If you’re using programmatic ads in your sales offerings, or for your own promotions, this is a common question. How do you know whether your click-through rate (CTR) is good? We turned to Charity Huff at January Spring for some insights into programmatic CTR.
Click-through rate is just one of many KPIs (Key Performance Indicators) used to measure ad views and actual clicks on the ad. The quality of the image and message, ad positioning, keywords, and many other factors will impact your CTR — including the platform you’re using and how diligent they are at preventing bot traffic and invalid clicks.
In addition to these many variables, there are audience considerations. For example, running a bottom-of-the-funnel campaign to known/repeat customers will likely generate high CTRs. Running a reach-based brand awareness campaign to a cold audience probably won’t.
CTR performance is also channel-dependent. Programmatic display delivers different engagement than paid search or paid social. Let’s break down each channel.
The industry programmatic click-through average is 0.08%. You can exceed that rate by optimizing at the tactical level (for example, keyword retargeting vs geofencing), and by designing your creative specifically for digital display. Don’t re-use or adapt a print ad! Display ads have to be designed with a single call-to-action and a straightforward message. Click-through rates also vary by industry.
Paid Search CTR
According to Wordstream, the average click-through rate on Google Ads (aka Ad Words) search network is 1.91% on search. Paid search tends to have a higher click-through rate than display advertising because the consumer is actively looking for the product or service for which they are searching. Search is considered direct response marketing, meaning that people click or engage with an ad in response to a specific need.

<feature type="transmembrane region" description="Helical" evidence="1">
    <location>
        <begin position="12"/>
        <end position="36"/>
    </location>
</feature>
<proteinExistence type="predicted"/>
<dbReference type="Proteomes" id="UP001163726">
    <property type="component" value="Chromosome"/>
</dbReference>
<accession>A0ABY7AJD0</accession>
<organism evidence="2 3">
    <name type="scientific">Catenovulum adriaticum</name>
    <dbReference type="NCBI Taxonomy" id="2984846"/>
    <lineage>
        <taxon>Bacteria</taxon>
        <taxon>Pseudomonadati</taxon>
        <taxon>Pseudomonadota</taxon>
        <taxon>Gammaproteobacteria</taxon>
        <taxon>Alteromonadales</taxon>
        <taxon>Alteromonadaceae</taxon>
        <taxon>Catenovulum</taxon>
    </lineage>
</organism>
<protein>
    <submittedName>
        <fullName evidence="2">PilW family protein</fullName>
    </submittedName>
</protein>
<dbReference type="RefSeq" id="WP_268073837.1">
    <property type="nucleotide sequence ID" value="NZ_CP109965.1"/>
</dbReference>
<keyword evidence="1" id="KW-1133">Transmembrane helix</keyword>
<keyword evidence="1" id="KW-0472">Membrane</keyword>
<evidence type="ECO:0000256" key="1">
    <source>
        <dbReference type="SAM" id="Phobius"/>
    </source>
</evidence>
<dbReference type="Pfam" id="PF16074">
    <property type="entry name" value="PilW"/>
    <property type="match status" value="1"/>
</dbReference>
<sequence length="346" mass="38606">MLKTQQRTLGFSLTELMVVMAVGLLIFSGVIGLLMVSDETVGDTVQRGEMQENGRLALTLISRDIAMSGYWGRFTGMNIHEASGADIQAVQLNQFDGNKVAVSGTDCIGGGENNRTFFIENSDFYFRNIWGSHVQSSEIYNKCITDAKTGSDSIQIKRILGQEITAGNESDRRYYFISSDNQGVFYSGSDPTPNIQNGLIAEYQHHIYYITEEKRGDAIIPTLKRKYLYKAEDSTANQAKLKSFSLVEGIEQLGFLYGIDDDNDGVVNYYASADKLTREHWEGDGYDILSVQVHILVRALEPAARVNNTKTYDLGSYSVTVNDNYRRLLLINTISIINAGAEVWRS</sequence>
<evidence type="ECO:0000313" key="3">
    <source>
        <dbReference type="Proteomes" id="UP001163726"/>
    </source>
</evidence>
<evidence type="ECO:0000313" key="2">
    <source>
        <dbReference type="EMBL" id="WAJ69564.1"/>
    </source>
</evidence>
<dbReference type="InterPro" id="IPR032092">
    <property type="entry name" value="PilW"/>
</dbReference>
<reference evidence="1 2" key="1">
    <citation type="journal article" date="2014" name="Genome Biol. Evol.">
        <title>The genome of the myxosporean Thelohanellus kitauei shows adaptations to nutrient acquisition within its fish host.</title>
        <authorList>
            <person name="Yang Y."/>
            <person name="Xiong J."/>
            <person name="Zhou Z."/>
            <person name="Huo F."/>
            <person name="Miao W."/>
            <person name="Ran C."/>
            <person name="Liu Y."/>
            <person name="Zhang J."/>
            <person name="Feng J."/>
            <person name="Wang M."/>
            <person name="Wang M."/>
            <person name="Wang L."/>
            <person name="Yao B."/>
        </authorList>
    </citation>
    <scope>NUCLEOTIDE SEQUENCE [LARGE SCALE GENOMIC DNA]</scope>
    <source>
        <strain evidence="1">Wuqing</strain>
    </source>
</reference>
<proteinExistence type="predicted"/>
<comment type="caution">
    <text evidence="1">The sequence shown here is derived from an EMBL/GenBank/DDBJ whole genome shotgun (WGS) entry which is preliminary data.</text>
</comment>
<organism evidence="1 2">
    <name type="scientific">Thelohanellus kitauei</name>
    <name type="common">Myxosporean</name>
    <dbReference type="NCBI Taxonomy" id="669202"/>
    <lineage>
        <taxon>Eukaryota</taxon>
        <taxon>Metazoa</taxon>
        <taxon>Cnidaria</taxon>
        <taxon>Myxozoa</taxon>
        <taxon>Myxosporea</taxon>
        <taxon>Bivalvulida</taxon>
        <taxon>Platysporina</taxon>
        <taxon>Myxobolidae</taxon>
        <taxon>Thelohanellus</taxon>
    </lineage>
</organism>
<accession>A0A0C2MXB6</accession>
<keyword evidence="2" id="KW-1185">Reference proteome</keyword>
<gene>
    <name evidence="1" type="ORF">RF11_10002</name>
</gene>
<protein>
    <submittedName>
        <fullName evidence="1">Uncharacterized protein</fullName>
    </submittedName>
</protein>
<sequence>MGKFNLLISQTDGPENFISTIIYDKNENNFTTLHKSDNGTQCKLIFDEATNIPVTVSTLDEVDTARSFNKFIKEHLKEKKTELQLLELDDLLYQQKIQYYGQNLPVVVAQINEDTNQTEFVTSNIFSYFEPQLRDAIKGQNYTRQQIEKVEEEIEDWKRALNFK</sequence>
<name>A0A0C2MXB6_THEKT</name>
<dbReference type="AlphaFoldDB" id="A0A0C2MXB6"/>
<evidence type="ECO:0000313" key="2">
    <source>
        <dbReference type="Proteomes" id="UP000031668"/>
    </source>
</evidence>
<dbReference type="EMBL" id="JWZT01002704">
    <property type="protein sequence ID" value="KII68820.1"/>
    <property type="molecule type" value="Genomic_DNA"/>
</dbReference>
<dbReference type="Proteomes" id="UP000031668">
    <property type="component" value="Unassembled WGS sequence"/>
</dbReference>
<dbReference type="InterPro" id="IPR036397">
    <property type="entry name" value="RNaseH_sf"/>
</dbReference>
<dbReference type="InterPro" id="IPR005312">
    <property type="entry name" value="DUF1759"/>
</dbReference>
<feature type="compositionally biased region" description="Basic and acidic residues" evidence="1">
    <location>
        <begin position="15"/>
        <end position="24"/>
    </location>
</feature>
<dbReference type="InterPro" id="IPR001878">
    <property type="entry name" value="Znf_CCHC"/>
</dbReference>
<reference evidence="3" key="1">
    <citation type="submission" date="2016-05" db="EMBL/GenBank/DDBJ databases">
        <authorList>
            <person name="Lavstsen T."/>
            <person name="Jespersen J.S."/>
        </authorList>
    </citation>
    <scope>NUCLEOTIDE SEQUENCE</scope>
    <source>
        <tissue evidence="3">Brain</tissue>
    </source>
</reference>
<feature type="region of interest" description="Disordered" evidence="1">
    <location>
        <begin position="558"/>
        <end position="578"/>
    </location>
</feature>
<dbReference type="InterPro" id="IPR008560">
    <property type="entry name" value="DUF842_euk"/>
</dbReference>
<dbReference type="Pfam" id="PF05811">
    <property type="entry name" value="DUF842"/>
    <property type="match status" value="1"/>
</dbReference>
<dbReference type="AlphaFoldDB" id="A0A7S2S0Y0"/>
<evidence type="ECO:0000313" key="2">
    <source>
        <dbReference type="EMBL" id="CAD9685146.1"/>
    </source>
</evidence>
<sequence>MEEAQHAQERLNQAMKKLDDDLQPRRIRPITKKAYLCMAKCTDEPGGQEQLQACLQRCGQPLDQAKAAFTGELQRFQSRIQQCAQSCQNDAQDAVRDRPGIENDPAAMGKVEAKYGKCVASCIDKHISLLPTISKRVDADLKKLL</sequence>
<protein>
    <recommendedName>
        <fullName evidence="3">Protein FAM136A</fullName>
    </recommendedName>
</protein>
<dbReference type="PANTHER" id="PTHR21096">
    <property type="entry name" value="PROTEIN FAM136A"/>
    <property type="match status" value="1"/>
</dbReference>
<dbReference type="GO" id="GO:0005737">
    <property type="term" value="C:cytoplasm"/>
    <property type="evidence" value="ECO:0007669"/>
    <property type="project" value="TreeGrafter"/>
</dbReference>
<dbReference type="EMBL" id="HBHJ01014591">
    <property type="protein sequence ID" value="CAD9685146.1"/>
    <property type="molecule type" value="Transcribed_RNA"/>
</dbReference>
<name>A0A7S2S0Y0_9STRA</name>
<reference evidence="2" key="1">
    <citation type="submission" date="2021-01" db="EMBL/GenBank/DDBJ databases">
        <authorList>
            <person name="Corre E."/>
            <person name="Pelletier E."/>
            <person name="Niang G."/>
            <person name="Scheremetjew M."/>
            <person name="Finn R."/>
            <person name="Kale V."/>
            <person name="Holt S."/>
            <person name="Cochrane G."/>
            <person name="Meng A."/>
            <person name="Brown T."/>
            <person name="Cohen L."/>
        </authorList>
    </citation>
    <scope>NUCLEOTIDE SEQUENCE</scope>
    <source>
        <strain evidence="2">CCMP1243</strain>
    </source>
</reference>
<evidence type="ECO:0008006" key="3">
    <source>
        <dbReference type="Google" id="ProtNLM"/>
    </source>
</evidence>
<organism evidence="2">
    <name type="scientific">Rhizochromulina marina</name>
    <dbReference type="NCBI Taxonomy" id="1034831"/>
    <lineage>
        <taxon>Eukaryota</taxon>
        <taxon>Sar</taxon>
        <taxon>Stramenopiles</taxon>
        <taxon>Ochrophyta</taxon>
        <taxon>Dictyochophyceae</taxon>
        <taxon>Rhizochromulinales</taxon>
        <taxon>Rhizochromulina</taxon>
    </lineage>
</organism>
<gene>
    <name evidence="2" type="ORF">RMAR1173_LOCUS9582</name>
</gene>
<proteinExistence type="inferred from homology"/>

You can increase paid search click-through by pairing your search ads with display ads. This creates awareness for a business and its products or services with display that then translates into the consumer being more likely to click on a search ad from that same business because they “seem” familiar.
One last thing on paid search CTRs: rank still plays one of the biggest roles in earning a high CTR. If your ad is not in a high position, it likely won’t earn a good CTR. The sweet spots are positions 2-4. Not paying top-dollar, but not being buried “below the fold”.
Paid Social CTR
Does anyone else feel like everything with Facebook is a moving target these days? Historically, Facebook ads outperform Google ads. But these days, the CTR is all over the map. Pre-Apple iOS14 changes, we would have told you that a good CTR for paid social was 2%. Now, with the limited targeting data Facebook has access to and the reduced time they are assigning to conversion tracking, the performance has dropped off. This is where publisher first-party data targeting or using device ID targeting can save the day!
January Spring offers guidance and specific targeting programs to help your programmatic ads perform better than industry averages. Contact them for advice (we did!) and insights into the “Wild West” of online ads.